"The buzz was not even about the small fracture in shortstop Derek Jeter's right hand that kept him out of the game and might keep him out of the series finale this afternoon.
Instead, the word everyone heard was cancer because it was spoken several times by a visibly troubled Jason Giambi, the slugging first baseman, who sat out the game."
- ny times
DUN DUN DUN:
""Today was just checking to make sure I had no cancer or anything else,' Giambi said. 'Tomorrow is going back to the infectious disease doctor and see - hopefully get all the results and everybody sit down and concur and just have an answer.'"
the infectious disease doctor? is that some kinda specialist? and "anything else," i love what anything else
could mean. malaria? bubonic plague? gout? cholera? creutzfeldt-jakob? in all seriousness, i'd be terrified.
[a source wrote] "Pretend you are a graphics producer for a baseball broadcast. The network's lead announcer mentions on the air that the Angels are particularly proficient at scoring two-out runs. Your job is to make this announcer look as good as possible. You immediately look up how many runs the Angels have scored in that situation and get it on the air, not to get in the announcer's ear and patiently explain that this stat has no context.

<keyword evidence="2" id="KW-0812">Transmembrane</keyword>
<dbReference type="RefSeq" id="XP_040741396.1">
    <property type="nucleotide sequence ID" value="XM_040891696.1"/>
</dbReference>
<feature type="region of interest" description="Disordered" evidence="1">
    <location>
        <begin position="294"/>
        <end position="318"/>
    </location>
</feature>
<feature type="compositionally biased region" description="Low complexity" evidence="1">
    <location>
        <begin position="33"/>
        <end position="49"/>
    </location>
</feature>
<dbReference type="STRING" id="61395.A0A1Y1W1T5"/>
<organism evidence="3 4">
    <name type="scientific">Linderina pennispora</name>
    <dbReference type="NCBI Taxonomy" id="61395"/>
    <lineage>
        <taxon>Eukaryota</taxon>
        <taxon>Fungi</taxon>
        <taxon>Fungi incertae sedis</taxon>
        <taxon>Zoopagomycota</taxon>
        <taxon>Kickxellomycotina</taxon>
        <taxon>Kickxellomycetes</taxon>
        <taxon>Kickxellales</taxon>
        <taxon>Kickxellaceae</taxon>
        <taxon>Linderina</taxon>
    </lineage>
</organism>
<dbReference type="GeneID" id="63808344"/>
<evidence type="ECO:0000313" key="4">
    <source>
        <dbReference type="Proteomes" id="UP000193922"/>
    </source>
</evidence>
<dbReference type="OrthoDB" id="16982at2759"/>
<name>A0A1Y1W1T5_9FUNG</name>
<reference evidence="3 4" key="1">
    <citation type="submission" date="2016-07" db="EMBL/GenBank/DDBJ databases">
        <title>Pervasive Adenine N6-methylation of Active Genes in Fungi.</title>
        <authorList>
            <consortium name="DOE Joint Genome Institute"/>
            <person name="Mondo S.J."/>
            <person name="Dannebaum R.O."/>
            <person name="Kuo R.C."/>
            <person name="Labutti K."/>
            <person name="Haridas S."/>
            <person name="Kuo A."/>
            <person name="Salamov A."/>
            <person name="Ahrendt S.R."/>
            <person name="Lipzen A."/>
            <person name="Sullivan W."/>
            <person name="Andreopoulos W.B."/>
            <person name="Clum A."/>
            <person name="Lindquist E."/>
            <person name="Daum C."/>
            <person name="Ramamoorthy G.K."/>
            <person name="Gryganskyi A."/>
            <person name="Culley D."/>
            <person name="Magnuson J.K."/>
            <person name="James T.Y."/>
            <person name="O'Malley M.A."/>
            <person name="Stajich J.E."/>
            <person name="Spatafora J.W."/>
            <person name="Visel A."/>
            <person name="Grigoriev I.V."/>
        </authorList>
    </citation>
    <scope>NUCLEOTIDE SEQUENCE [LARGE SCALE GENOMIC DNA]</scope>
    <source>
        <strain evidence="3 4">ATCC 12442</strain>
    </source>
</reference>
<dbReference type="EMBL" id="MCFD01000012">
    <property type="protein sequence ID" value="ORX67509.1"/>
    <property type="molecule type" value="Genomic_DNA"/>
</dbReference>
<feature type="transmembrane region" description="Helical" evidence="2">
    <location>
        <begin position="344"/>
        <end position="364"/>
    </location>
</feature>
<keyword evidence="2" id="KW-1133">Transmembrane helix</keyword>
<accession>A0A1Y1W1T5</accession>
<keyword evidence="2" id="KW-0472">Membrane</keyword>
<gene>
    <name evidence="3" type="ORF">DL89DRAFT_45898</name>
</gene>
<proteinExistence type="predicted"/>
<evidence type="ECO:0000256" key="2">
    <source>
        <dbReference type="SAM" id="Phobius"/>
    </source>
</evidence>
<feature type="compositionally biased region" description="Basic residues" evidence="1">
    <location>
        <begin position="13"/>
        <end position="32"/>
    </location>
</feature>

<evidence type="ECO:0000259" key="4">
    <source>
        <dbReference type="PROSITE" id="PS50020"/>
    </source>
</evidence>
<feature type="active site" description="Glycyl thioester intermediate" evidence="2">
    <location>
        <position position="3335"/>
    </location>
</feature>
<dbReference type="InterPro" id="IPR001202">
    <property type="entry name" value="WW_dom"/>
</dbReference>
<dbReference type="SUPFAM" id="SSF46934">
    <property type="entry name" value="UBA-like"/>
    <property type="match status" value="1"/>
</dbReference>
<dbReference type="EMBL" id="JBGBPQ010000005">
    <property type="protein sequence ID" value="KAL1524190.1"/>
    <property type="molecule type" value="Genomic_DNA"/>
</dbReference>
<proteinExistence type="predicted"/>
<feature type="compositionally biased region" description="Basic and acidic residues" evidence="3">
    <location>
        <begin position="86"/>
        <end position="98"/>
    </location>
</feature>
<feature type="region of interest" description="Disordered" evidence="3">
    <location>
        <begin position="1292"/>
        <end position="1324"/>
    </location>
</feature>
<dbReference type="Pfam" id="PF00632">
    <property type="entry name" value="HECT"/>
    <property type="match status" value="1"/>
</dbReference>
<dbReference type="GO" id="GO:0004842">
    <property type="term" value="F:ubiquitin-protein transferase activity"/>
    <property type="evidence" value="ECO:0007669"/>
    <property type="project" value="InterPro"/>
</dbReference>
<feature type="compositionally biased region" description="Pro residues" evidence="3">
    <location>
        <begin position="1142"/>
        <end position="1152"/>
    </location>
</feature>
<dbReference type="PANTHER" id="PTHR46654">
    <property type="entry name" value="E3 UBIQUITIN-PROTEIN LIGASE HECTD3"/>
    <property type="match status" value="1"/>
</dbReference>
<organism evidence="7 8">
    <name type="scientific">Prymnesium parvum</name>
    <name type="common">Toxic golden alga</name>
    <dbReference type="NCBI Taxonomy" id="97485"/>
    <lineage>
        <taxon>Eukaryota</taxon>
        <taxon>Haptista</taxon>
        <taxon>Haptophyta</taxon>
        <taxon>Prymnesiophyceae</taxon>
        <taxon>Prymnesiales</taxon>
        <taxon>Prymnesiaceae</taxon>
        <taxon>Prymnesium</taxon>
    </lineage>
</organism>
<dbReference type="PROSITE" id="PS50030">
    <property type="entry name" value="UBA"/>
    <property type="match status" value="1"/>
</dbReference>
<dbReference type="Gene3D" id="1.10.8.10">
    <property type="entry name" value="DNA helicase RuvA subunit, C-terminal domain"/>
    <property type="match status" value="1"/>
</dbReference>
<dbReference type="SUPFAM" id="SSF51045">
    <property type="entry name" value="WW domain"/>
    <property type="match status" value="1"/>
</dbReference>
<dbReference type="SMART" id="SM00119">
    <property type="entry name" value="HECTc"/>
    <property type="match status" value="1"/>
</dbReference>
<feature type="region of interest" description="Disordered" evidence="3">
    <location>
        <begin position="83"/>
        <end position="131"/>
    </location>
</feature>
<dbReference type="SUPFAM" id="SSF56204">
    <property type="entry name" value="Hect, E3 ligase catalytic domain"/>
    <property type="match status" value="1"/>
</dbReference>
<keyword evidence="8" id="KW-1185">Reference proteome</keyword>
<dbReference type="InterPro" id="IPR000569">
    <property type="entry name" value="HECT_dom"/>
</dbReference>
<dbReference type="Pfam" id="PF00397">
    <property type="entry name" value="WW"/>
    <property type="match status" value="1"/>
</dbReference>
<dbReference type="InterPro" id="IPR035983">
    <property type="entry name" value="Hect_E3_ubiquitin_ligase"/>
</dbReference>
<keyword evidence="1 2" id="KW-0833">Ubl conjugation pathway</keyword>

"If you're a rookie producer, say, working a baseball game, and the network's lead announcer -- the top on-air guy -- says something on the air that you don't agree with, is it likely that you'd present your theory to the audience at the risk of offending him? Or would you put up the statistic that appears to mean something and be satisfied that at least 80 percent of your viewing public will be satisfied with it?"
Here was my epiphany."Your job is to make this announcer look as good as possible." There's the problem. And here's a bigger one: "You put up the statistic that appears to mean something and be satisfied that at least 80 percent of your viewing public will be satisfied with it." Holy cow.
... I guess I already knew that it's a major priority in television to make the talent look good. What I hadn't realized was that the truth is not too big a thing to sacrifice in that pursuit. So I've had to amend my list of who is being served by the networks that broadcast sports in what order. It now goes like this:
1. The on-air talent
2. Non-sports fans
3. Sports fans
i pity the fool whose job it is to make tim mccarver look good. insert joke about whoever gets paid to spray his hair orange here.
what a clubhouse cancer!